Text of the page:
Deer cull ends in Oak Bay

Seven buck and four does captured and euthanized in pilot project to reduce deer populations in Capital Regional District

  • Mar. 10, 2015 1:00 p.m.
A total of 11 deer were killed during the cull in Oak Bay.

A total of 11 deer were killed during the cull in Oak Bay.

Oak Bay and the Capital Regional District announced Tuesday that the population reduction component of the Deer Management Strategy pilot project was complete.

Mayor Nils Jensen called the 16-day cull a success, with 11 deer removed as part of the CRD deer management strategy.

“This is a pilot project. It was more about learning whether this could be done in an urban environment and in a mild temperate climate and how it could be done under those circumstances,” said Jensen. “It wasn’t about fixing a problem with a one-time cull.”

The Ministry of Forest Lands and Natural Resource Operations issued Oak Bay a permit to cull up to 25 black-tailed deer. The contractor, Kootenay resident Ron Kerr,  whose previous experience includes several population reduction programs in Cranbrook and Kimberley, was trained by provincial wildlife staff in capture and euthanization procedure. Modified clover traps were active on private properties – seven bucks and four does were captured and killed.

The B.C. SPCA, which started voicing concern in 2013 over the cull and continued to share concerns publicly, said the results don’t meet the definition of success.

“To say it’s a success is really misleading. You’re not addressing solutions that you claim to have with urban deer conflicts,” said Sara Dubois, chief scientific officer for B.C. SPCA. “If they were concerned about overpopulation you worry about females. If you are concerned about vehicle areas, you trap around roads. … They have no measures beyond political points here.”

B.C. SPCA along with organizations such as DeerSafe Victoria opposed the cull, citing other portions of the deer management plan that they felt hadn’t been addressed. Those include speed reduction, public education and a proper deer count.

“We don’t know what the population is,” Dubois said. “From a scientific perspective, no answers have been achieved from these actions.”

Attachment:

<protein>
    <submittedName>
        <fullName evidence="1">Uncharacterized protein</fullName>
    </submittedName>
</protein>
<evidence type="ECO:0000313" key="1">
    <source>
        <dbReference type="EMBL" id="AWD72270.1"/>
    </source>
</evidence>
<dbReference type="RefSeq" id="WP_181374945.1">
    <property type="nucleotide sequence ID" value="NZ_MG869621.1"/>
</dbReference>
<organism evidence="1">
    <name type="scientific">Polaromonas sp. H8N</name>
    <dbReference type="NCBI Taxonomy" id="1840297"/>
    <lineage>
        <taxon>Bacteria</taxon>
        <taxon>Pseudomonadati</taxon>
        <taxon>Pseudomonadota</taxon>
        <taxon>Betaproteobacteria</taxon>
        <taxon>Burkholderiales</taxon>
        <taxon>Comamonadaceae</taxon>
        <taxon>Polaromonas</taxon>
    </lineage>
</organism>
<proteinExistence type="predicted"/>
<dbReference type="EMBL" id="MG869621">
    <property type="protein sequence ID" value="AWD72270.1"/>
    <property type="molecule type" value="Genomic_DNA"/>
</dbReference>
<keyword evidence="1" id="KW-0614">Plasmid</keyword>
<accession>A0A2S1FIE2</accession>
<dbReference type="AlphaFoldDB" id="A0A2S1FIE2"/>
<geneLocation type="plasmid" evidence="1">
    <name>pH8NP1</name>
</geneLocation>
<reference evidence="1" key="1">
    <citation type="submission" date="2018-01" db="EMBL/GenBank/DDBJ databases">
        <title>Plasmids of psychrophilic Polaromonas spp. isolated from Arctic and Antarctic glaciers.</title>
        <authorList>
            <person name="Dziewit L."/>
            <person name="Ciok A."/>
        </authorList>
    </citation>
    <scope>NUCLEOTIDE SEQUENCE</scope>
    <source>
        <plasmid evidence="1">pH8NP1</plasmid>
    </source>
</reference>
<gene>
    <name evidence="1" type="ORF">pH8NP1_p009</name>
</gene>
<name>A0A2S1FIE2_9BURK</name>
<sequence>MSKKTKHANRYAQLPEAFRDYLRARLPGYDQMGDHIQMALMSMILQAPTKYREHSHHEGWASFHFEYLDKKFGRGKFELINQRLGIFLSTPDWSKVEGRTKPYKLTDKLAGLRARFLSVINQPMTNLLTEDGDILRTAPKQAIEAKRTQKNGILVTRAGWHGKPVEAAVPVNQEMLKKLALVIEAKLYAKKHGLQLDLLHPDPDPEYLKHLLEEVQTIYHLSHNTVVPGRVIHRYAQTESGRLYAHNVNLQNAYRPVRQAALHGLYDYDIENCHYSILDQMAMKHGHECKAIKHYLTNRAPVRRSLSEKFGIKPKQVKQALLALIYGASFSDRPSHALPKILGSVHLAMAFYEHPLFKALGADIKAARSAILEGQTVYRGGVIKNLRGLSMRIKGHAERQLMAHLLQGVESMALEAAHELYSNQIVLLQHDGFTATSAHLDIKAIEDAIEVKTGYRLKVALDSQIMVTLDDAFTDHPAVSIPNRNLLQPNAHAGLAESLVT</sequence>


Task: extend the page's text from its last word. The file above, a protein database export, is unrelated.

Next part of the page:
The purpose of the pilot project in Oak Bay was to reduce incidents of deer/human conflict and as the first in an urban neighbourhood, information was gleaned, Jensen said.

“We were, of course, concerned about vandalism and criminal activity which was seen in Kimberley and Cranbrook areas, we were able to show it can be conducted without that,” Jensen said.

While the permit allowed Oak Bay to continue the cull up to 25 deer until March 15, Kerr was unavailable.

“We could have found someone perhaps locally but it wouldn’t been a training issue and an experience issue,” Jensen said.

Lessons learned listed in a press release from Oak Bay: early spring offered an abundance of food which deterred some deer from entering the baited traps. Raccoons and rats triggered the traps on a regular basis and caused damage that required repairs.

Despite being the only current permitted population reduction methodology available in B.C., residents continue to oppose culling deer. There is a need for increased co-ordination and collaboration between the province and local governments to ensure consistent, accessible and effective communication with the public to support responsible urban deer management.

The deer management strategy, including the cull portion, will be reviewed and a formal report will be presented to the CRD’s planning, transportation and protective services committee and Oak Bay council.

 

cvanreeuwyk@oakbaynews.com

 

 

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